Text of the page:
I’m sometimes called to speak to entrepreneurs and executives about strategy, motivation and any other important sounding stuff I can come up with.
I have often found that these are back slapping events where these executives and millionaire-at-25 types seek reinforcement of how “amazing” they are to have achieved what they have achieved.
Boy, do the speakers oblige.
So, speaker after speaker goes up and reinforces the “never give up” and “you’ve made it” messages and they all clap and nod their heads furiously.
When I go up, I open with a single line,
“Don’t believe the hype. You’re not as good as people say you are”.
I might never be called back again but admittedly shock is the goal. I’m right about that by the way.
The bottom line is in a bad situation, you are hardly as bad as you think you are and in a good situation, you are hardly ever as good as people say you are.
There are of course a few exceptions but in an audience, I’m speaking to, what are the chances that the exception is sitting there?
The reason I do that is to sound a warning to everyone who feels that they have “made it”. A warning that life is the longest thing you will ever do and there may yet still be a lot ahead.
It’s too early in the game to close your eyes. You should still grind in order to keep what you have built and also to keep raising the bar.
Early and easy success breeds complacency and recklessness.
Statistics tell us that 64% of people who become millionaires in their 20s go broke before they turn 30 and 55% of those who become millionaires in their 30s suffer the same fate.
That’s a very short lived “making it”, isn’t it?
The question that arises is how to ensure that we remain at the top of our game regardless of the success that we may have attained at any stage or age.
Most motivational and entrepreneurial thinkers focus on what you need to do to bring yourself up from failure. That’s fair enough because that’s definitely a motivational issue.
Very few talk to you about what to do when you see glimpses of success.
It’s the confusion that 21-year-old faces when they get a huge contract or an entrepreneur strikes a million on their first deal.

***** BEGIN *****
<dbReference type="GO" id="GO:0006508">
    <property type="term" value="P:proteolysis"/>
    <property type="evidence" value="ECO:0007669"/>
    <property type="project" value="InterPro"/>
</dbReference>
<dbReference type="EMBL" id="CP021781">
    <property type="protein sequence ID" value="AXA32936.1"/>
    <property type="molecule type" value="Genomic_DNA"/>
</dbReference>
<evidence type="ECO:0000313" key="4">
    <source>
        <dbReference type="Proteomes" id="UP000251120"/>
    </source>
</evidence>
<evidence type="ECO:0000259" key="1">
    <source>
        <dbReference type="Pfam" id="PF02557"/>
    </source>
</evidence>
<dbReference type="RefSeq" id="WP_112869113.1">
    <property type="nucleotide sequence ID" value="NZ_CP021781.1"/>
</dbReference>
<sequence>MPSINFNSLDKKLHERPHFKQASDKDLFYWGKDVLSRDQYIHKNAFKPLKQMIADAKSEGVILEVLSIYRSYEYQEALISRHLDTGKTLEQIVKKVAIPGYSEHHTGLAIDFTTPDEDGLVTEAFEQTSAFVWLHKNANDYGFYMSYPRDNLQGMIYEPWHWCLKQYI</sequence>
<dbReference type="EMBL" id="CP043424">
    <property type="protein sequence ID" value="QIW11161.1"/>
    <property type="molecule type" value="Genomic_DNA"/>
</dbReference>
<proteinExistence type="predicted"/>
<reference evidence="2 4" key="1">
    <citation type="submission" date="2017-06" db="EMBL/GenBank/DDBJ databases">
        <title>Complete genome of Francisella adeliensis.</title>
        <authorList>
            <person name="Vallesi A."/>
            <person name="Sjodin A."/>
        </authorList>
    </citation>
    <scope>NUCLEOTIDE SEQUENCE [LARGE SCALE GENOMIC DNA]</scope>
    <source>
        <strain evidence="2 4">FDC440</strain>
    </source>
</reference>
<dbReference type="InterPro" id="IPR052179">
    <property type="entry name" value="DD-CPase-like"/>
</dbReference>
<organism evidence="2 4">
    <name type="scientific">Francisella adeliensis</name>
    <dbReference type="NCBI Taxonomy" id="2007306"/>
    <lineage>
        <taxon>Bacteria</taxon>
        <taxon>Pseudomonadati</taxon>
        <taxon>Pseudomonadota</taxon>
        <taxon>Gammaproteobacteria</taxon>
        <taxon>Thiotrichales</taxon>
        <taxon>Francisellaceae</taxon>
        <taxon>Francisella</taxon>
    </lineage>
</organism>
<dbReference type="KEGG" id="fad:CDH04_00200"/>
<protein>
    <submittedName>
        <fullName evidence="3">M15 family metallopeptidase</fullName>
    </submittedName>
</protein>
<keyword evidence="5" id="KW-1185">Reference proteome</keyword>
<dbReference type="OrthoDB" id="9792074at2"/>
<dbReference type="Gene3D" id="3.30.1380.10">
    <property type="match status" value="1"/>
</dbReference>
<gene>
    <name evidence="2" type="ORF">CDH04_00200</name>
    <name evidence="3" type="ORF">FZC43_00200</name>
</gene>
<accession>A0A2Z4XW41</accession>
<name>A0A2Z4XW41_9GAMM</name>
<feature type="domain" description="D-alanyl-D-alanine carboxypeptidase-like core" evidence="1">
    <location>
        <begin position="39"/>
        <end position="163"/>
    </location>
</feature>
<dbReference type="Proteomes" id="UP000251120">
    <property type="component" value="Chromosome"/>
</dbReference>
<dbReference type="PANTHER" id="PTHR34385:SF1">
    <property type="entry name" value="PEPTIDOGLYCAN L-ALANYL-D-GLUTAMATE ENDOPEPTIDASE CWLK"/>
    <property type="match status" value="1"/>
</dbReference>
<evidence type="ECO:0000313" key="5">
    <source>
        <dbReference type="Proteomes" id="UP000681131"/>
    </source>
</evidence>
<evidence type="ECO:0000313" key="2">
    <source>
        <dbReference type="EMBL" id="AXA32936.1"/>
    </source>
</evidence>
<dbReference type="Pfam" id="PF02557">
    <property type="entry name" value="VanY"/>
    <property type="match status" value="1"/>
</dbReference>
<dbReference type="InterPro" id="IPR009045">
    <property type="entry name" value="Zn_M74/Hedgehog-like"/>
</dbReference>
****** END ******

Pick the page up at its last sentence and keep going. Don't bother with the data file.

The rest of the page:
Let’s address that in this article and help you to keep raising the bar once you’ve seen success on the horizon.
Here are 5 habits to ensure that even with those glimpses of success, you are equipped to keep raising the bar:
There is great wisdom in understanding that the world is changing faster than it has ever changed before. With each change, there exists an opportunity that you can profit from.
Some of this opportunities are revamped versions of age old opportunities but sometimes they are entirely new and need an adept and flexible mind to exploit them.
The only way to be ready for opportunities like this is to constantly feed your mind. Exercise that cognitive muscle. There’s no other way.
Reading is often the most prescribed way to learn and believe me, if you read you will be in esteemed company (it’s not the only way to learn but I’m sure you know that already).
It is estimated that the world’s billionaires on average read 3.1 hours per day (minus emails) versus just 20 minutes for the average person.
Oprah used to say that she started reading at the age of 3. Elon Musk reads two books at a time. Warren Buffet spends 80% of his time reading and thinking (don’t forget the thinking part).
This tells us that it is folly not to invest time in feeding your mind. It’s actually an investment that pays dividends.
If you toggle between works of fiction and non-fiction it teaches your mind to quickly juggle multi-dimensional concepts in problem-solving. The modern world has very few spaces for one-dimensional people.
Basically, this gets you ready for the modern age problems and gets you in a position to keep pushing that bar higher and higher. That can’t be a bad thing.
When people say that someone is “such a dreamer”, it’s usually said in a disparaging way of someone they think will never amount to anything. Gloria Steinem said,
“Dreaming after all, is a form of planning.”
How right she was. Nothing new and inventive was ever done in this world without a dream.